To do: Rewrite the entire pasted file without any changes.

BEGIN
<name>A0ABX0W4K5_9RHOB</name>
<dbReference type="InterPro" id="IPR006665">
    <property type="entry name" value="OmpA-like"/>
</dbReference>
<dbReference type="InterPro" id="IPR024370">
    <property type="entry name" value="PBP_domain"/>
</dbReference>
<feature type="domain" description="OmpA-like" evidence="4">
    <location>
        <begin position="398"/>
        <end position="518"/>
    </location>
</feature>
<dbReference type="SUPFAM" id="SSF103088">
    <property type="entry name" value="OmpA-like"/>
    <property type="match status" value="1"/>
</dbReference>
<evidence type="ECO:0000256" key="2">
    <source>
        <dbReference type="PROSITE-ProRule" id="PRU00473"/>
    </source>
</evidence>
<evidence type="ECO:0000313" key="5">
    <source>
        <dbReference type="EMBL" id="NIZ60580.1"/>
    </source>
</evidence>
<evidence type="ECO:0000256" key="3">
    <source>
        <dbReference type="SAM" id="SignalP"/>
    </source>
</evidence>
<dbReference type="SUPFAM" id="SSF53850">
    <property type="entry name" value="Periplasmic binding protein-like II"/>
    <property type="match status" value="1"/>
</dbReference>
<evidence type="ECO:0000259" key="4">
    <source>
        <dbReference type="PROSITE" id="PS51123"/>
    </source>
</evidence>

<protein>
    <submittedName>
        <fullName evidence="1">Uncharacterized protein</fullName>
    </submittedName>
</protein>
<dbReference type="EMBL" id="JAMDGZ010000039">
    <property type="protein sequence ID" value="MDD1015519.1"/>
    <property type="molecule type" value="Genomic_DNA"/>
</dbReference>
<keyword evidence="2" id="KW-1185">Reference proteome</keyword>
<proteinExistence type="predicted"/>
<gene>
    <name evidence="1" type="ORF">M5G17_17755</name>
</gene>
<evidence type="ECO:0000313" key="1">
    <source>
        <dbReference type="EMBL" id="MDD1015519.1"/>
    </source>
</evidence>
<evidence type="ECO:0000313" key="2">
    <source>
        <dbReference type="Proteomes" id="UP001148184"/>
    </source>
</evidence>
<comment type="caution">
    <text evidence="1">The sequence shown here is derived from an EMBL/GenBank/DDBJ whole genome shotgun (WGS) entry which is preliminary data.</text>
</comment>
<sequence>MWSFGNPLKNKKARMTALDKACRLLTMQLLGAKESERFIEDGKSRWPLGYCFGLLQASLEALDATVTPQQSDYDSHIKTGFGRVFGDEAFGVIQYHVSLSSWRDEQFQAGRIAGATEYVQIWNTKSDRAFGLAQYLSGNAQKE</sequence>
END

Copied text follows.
<name>A0ABX0W4K5_9RHOB</name>
<dbReference type="InterPro" id="IPR006665">
    <property type="entry name" value="OmpA-like"/>
</dbReference>
<dbReference type="InterPro" id="IPR024370">
    <property type="entry name" value="PBP_domain"/>
</dbReference>
<feature type="domain" description="OmpA-like" evidence="4">
    <location>
        <begin position="398"/>
        <end position="518"/>
    </location>
</feature>
<dbReference type="SUPFAM" id="SSF103088">
    <property type="entry name" value="OmpA-like"/>
    <property type="match status" value="1"/>
</dbReference>
<evidence type="ECO:0000256" key="2">
    <source>
        <dbReference type="PROSITE-ProRule" id="PRU00473"/>
    </source>
</evidence>
<evidence type="ECO:0000313" key="5">
    <source>
        <dbReference type="EMBL" id="NIZ60580.1"/>
    </source>
</evidence>
<evidence type="ECO:0000256" key="3">
    <source>
        <dbReference type="SAM" id="SignalP"/>
    </source>
</evidence>
<dbReference type="SUPFAM" id="SSF53850">
    <property type="entry name" value="Periplasmic binding protein-like II"/>
    <property type="match status" value="1"/>
</dbReference>
<evidence type="ECO:0000259" key="4">
    <source>
        <dbReference type="PROSITE" id="PS51123"/>
    </source>
</evidence>

<protein>
    <submittedName>
        <fullName evidence="1">Uncharacterized protein</fullName>
    </submittedName>
</protein>
<dbReference type="EMBL" id="JAMDGZ010000039">
    <property type="protein sequence ID" value="MDD1015519.1"/>
    <property type="molecule type" value="Genomic_DNA"/>
</dbReference>
<keyword evidence="2" id="KW-1185">Reference proteome</keyword>
<proteinExistence type="predicted"/>
<gene>
    <name evidence="1" type="ORF">M5G17_17755</name>
</gene>
<evidence type="ECO:0000313" key="1">
    <source>
        <dbReference type="EMBL" id="MDD1015519.1"/>
    </source>
</evidence>
<evidence type="ECO:0000313" key="2">
    <source>
        <dbReference type="Proteomes" id="UP001148184"/>
    </source>
</evidence>
<comment type="caution">
    <text evidence="1">The sequence shown here is derived from an EMBL/GenBank/DDBJ whole genome shotgun (WGS) entry which is preliminary data.</text>
</comment>
<sequence>MWSFGNPLKNKKARMTALDKACRLLTMQLLGAKESERFIEDGKSRWPLGYCFGLLQASLEALDATVTPQQSDYDSHIKTGFGRVFGDEAFGVIQYHVSLSSWRDEQFQAGRIAGATEYVQIWNTKSDRAFGLAQYLSGNAQKE</sequence>